There’s a post here by Cyrus F. posing this question at the end:
Iran’s foreign ministry spokesman claims these are “staged” statements. But what would the marines lose? Would they face an uncertain period of time apart from their families and loved ones? Would the costs of telling the truth be so high for them that not even one would confirm his or her statements made in Iran? Does the Iranian spokesman really expect the sane people of the free world to believe him instead of 15 free men and women?
It’s a fair question. I do think that the British servicemen/woman who were captured by Iran where under some sort of pressure to make the kind of statements they did, particularly Turney’s 2nd and 3rd letters.
However, I also think that they should and probably did exaggerate their bad treatment by the Iranians. The reason is that criticism of their behavior has been pretty outrageous. Take this article for instance by a British conservative who thinks that the sailors’ confessions questioned, not only the cause of the war on Iraq and the Royal Navy, but the entire British culture.
An American general has gone as far as saying,
Well, they’re idiots, he [the sailor who apologized at length on Iran TV] and the other 14 are, have to be, because there’s no excuse for this kind of behavior.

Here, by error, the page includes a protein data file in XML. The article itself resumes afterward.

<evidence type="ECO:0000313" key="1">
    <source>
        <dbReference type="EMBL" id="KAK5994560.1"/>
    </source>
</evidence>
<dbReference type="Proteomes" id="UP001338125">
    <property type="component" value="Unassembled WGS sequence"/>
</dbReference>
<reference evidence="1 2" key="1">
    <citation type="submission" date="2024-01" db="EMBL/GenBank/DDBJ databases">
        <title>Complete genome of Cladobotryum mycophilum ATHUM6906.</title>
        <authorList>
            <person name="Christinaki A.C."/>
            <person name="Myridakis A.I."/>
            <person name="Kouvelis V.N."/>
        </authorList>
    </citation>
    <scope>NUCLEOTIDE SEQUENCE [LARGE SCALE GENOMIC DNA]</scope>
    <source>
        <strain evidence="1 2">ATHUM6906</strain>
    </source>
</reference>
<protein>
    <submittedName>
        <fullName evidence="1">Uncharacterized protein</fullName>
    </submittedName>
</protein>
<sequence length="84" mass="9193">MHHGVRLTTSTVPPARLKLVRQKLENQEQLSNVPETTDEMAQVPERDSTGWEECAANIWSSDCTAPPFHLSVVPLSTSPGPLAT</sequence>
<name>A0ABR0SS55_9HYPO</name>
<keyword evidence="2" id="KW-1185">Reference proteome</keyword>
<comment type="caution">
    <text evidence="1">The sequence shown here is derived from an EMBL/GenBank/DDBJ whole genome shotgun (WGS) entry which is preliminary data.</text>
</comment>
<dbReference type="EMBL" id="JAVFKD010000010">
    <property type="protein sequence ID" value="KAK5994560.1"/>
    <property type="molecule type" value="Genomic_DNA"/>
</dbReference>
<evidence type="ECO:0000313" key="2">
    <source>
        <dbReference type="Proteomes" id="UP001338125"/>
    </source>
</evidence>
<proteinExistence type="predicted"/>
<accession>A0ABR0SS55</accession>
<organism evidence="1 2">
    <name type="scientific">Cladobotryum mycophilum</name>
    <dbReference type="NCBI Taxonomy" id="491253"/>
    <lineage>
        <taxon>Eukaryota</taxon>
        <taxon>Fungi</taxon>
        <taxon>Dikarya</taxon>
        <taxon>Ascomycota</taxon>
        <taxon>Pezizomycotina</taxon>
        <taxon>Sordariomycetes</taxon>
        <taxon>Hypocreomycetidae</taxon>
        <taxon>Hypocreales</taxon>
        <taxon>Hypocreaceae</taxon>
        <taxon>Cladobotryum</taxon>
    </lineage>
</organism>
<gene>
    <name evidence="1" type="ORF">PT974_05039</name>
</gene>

I can tell you that they wouldn’t take me without firing a shot. I would take as many with me as I possibly could.
They weren’t in captivity more than 28 microseconds before they started … briefing, in front of a big map about where they were, and apologizing, and so on—absolutely despicable behavior, deplorable behavior.
They are going to have—and they should have—a lot to answer for when they finally get home.
They acquitted themselves horribly and dishonorably.
So these sailors and marines, who do need some sort of a future in their military/navy jobs can’t live with the embarrassment of what they did, unless they provide plenty and exaggerated accounts as to why they made such statements. (We all have sort of an idea how merciless the higher-ranks can be in the military environments, and we can see how seriously upset a part of the British public has become with how the Iranians showed the other face of ‘the lion’).
Now, why would these soldiers/marines, who were obviously not physically-tortured or held captive for more than a few days, sell their pride and cooperate to that extent with their captors?
Here’s what I think: they just realized how the ‘brutal enemy’ treated them reasonably well, compared that with how their bosses treat the enemy’s captives and doubted their cause even more than before.
What’s the merit in standing for a cause that has no value, for a bunch of lies, for a group of greedy, power-hungry thieves at the expense of one’s own life and some other poor folks’ future?
This is the question a lot of these soldiers might be asking themselves at one point or another, and that’s why they could never fight like Iranians did against Iraq or the Vietnamese did against the U.S.
Politics, Freedom of Expression, Iran, Nuclear, Middle East, Oil, War on Iran, Bush, Ahmadinejad, Larijani, Iranian Society, Hoder, Iraq, Tehran, NPT, Security Council, Mottaki, Persian Gulf, British Sailors, UK, Blair, Britain